While Barrier’s body is a refreshed and refined version of the same aspects the band have touched on with their past releases, their head (and more importantly, mouth) is new. While I’m the first to admit that I fear change—especially when it’s a change to a band I previously conceived as perfect—this change is a welcome one. Vocalist David Libert had enormous shoes to fill with the departure of Colin Sharkey and he did so brilliantly. Libert is every bit the diverse, emotive and intense frontman Barrier needed to fill out the colorful, creative concept that drives Eventide. His performance on the album’s lead single, “Lost in Illusion” was indicative of this—combining a shrill, high scream with smooth, flowing patterns and immersive lyrical content, he showed potential. However, catchy choruses like those in “Dead Words” or “Reunion,” let alone his stimulating, sly lyrical content throughout “Omega” cash in on his promises of potential, displaying him as a marvelous vocalist through and through. Where his high, shrieking screams win the listener over on “Preincarnate,” his low, grisly bellows on “New Evolution” stir the listener’s loins with their visceral, gory grittiness. Libert is the perfect speaker to spread Barrier’s intensely psychoactive message, perfectly matching the colorful renovation their instrumentation has undergone.
As a quartet, Barrier function flawlessly to convincingly crush the listener beneath the weight of their immense full-length album. In a word, Eventide is provocative—not controversial, nor scandalous, but provocative. It manages to compel the listener to open their eyes and truly look at the world surrounding them, all the while, prying open their ears in an effort to liberate their deepest, most oppressed corners of their psyche. Likewise, it succeeds in evoking pure, unbridled emotion—as the climactic breakdown to “Dead Words,” the eerie riff opening “Reunion” or the simply cool groove kicking off “Omega” all manage to send the listener reeling into fits of mosh-inducing spasms or skin-tingling fear. Even the album’s otherwise mundane interludes manage to play a key role in the flow and feel Eventide brings to the table: playing them sequentially, one after another, gives the listener a chilling, calming effect akin to placing an ice cube over their eyes. However, listening to Eventide without the interludes makes it ten times more intense, cashing in on the carnal, atrociously heavy moments that might otherwise get lost in the album’s mix. In short, Eventide is as complex as a spider’s web yet as eye-opening as rainbow; a purely natural experience that will change the way the listener experiences not just heavy music, but music of all kinds.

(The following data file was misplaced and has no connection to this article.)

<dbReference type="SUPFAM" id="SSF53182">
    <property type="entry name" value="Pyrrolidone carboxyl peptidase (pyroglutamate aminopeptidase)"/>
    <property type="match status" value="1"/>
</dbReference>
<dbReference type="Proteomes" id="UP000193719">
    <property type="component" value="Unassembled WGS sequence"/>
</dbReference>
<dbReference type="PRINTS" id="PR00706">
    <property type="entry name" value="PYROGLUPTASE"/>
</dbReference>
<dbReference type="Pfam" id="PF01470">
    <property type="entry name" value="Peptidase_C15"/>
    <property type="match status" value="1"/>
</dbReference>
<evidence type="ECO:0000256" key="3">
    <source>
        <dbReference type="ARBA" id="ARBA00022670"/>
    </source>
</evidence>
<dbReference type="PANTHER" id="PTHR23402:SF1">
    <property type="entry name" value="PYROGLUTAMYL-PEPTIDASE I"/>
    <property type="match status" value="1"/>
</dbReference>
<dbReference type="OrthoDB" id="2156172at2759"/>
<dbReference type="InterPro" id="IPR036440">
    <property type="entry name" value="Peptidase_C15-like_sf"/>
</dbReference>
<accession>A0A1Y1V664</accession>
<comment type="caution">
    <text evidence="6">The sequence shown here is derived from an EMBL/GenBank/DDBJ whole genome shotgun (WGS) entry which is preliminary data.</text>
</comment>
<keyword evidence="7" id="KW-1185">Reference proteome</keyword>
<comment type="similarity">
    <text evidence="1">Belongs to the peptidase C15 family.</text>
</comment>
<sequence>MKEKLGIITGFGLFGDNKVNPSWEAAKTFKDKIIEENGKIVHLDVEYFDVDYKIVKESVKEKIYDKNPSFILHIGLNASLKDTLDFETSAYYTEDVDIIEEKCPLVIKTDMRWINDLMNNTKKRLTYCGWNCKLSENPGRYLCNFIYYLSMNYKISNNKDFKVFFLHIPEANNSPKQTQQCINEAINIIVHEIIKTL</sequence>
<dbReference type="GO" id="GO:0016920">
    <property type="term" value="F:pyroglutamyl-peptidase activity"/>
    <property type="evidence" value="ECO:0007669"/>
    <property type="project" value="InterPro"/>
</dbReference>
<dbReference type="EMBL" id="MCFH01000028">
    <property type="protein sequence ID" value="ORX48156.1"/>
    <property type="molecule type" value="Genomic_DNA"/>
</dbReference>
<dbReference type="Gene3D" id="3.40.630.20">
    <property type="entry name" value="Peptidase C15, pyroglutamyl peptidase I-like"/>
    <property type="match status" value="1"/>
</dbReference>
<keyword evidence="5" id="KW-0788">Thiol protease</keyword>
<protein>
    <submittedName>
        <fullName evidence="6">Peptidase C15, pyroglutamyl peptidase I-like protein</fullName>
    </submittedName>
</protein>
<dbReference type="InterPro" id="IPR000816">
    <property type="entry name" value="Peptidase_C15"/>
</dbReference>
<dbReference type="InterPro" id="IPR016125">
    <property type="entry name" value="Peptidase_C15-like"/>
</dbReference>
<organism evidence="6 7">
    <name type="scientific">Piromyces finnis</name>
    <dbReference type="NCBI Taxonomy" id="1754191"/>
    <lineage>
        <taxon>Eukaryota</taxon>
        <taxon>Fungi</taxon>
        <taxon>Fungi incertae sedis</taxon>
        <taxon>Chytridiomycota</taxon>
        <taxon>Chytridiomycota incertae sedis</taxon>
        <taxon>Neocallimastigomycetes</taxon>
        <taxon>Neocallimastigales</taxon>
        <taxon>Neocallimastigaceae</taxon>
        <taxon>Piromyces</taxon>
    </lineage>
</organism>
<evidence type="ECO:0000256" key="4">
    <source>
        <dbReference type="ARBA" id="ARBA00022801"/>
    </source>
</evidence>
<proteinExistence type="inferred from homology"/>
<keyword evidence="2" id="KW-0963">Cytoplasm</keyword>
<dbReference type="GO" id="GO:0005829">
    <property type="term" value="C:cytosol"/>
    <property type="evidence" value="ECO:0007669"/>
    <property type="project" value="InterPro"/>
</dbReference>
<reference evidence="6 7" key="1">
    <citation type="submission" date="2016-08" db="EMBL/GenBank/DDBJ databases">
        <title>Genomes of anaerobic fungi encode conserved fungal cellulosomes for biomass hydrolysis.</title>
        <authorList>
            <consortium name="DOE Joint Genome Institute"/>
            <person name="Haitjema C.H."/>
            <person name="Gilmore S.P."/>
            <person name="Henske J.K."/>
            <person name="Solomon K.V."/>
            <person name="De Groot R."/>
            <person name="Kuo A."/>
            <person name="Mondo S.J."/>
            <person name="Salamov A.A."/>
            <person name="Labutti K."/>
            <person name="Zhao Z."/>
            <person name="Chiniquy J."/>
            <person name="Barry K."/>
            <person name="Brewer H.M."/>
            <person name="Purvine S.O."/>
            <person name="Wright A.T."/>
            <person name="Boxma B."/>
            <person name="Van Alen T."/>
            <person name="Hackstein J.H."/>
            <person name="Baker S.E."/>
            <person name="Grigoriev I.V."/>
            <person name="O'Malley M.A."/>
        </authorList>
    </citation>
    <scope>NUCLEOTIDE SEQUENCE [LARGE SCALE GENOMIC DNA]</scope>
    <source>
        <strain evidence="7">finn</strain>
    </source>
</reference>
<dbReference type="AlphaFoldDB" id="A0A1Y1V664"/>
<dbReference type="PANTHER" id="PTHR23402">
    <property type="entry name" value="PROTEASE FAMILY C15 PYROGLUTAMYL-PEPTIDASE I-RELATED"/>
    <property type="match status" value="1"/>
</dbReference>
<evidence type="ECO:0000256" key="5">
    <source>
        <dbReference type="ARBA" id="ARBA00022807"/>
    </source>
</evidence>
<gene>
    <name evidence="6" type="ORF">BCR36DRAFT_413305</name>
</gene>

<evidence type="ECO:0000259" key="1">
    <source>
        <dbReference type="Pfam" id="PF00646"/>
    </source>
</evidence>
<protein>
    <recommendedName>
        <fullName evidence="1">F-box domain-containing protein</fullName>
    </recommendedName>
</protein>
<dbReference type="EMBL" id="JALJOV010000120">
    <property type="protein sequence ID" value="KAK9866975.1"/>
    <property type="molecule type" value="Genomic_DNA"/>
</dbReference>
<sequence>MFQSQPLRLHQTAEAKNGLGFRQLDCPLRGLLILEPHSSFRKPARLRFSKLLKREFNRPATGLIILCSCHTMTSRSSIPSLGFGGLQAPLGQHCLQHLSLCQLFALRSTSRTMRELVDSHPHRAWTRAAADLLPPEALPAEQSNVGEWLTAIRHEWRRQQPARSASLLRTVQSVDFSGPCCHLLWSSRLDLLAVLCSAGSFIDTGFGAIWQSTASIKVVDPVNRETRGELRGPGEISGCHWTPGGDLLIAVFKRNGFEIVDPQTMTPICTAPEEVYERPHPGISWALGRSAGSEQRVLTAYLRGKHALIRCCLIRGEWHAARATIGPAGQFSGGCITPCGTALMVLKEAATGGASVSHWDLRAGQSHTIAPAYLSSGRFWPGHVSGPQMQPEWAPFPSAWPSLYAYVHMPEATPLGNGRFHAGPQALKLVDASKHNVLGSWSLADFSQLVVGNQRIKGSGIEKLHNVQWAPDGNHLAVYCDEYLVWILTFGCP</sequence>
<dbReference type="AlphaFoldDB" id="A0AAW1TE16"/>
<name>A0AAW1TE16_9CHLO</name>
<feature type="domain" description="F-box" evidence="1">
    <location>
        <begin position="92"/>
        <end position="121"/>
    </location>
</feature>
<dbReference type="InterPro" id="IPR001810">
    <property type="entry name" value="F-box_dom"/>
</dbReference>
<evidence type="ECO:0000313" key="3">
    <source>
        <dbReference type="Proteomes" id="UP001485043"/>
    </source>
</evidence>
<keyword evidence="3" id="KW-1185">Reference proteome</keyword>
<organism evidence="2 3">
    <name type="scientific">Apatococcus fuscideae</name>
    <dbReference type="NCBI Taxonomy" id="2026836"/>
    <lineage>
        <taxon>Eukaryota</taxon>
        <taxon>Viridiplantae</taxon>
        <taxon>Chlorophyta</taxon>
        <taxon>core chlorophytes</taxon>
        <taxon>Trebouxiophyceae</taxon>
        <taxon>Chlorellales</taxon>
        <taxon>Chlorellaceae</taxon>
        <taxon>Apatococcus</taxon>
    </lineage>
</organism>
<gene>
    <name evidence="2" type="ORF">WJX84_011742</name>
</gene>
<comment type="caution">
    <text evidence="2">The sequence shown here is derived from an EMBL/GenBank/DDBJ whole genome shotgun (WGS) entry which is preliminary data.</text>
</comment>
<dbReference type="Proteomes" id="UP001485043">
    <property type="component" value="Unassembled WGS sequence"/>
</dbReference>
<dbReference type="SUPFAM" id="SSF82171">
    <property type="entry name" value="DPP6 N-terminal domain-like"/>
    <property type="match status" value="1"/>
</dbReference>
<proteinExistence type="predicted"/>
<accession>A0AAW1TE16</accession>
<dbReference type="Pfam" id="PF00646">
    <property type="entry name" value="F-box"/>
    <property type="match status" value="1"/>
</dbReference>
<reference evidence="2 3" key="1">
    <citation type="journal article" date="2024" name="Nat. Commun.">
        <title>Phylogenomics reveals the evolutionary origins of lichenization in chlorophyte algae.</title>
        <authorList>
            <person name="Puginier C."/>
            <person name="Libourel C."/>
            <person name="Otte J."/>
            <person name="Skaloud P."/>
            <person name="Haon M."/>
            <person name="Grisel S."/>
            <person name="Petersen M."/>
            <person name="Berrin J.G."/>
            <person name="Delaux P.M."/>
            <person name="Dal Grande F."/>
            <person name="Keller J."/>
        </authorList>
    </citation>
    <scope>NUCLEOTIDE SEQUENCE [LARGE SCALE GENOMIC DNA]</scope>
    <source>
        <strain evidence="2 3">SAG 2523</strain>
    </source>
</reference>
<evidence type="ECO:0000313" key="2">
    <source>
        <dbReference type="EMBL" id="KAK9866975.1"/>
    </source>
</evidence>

For Fans Of: Kingmaker, Victims, Deftones, Silence
By: Connor Welsh